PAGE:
Then I used a piece of felt on front and back just so my stitches would hold and not go through the crochet yarn without grabbing onto something.   I used a 3/4 inch dark colored button from my stash as the poppy centre and a large safety pin on the back to attach to someone's lapel.  Button and pin were hand sewn and the ends hidden.


Took me about 20 minutes to make one...
I haven't quite got to it yet, but I am hoping to make a half dozen or so by tomorrow afternoon to give as little gifts to some friends I will be visiting with.

oh yeah, almost forgot, I used a worsted weight yarn and a size 4mm crochet hook -- which made the stitches quite tight -- the whole flower measures about 3 inches across.  If you use a finer yarn your poppy will be much smaller...

The only drawback to making your own poppy is that the Royal Canadian Legion will not make the money that you might have given to buy their Poppies, so perhaps take the time to put a couple of bucks into their box even if you don't need another Poppy...

Tuesday, October 27, 2015

Back on Line after Electronic Failure! or How to make Capelet 1743


Aw yes, the dreaded dying computer screen...
This happened on September 24 and took a week to resolve -- my computer guy saved all my documents and files and then took apart the computer, gave me the harddrive, and sent the rest of it to the recycle depot!

Cost me just under $100 to recover many of my saved documents including photos, that were not completely backed up and 9 years of Miss Snips Notebook columns that I had written for The Canadian Quilter Magazine -- tho most had been backed up on USB thingys, I wasn't sure what wasn't backed up so the guy at IFIXCOMPUTERS in Abbotsford, BC made me very happy with the save!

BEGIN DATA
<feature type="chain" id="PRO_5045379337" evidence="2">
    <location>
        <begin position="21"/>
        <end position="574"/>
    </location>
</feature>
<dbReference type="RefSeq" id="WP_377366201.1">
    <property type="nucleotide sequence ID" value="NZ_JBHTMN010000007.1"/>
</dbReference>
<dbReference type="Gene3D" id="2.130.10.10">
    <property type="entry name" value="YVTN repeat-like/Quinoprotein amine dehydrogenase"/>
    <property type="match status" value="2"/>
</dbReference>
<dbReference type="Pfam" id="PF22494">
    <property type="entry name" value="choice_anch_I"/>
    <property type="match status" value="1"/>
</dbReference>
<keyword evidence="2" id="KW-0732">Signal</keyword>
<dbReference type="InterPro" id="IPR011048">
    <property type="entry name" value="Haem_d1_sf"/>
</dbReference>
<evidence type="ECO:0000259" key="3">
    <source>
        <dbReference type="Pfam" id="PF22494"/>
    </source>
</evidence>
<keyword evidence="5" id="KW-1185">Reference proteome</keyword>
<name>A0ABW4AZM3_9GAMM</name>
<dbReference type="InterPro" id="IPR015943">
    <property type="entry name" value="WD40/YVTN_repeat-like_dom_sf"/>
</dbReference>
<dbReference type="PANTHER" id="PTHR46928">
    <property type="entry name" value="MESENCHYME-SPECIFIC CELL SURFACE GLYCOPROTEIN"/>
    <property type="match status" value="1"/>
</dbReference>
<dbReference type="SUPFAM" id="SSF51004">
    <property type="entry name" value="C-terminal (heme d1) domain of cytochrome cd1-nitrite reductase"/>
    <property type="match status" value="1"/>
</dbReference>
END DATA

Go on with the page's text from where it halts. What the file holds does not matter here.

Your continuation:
I did not have to buy a new computer tho, because a few years ago (I am always thinking ahead) I had a few extra bucks and at the time I bought a laptop computer that I didn't need but it was a good price -- so every now and then I would turn it on and let it do its updates, and put it back in the closet....   

So even tho my excuse is that my computer died and I couldn't update my blog, that wasn't quite true, except it has taken me a bit to get used to Windows 10, and to transfer some files from old to less old but new condition computer!

So, I have kept fairly busy lately with various projects and finding time to write has been on the bottom of my to do list...

Recent projects include a couple of scarfs made using 'given to me' yarns that are a few years old and not labeled.  They were, a fine yarn, with a very fuzzy look, not like the modern chunky yarns or the less modern eyelash type yarns, but these have proven to be very easy to work with and feel very nice when made into scarfs...

this first one is a 60" round mobius scarf that is about 8" wide -- it currently is in the mail on its way to be part of an online auction to benefit
along with a few other scarfs, mitts and leg warmers.

This scarf is the same sort of yarn, probably 20 years old, but in good condition and has a very nice cosy feel to it, it is wide at 12 inches and very long -- might as well use up all the yarn I have -- at 82 inches... wrap it around a few times!

And my most recent project.   


I am very happy with this little shawl, or capelet you might call it.   I am calling it Capelet 1743...
It is my own pattern, but I did see a similar project on the TV show Outlander and liked the looks of it, then sometime after I had seen the one on Outlander, I got one of those advert emails from Lion Brand Yarns selling patterns and yarns for the shawls seen on Outlander.   Well the one I liked was $7.49 for a ball of yarn and a emailed pattern....
I am frugal.
Can't help it.
Thought about it.
Then Michaels stores had a yarn sale.


This yarn.
I wasn't at all sure about it because it was 85% polyester, but it was only $2.49 a ball!   I bought 6 balls, way too much -- I used not quite 3 balls and a 6mm crochet hook with single crochet throughout.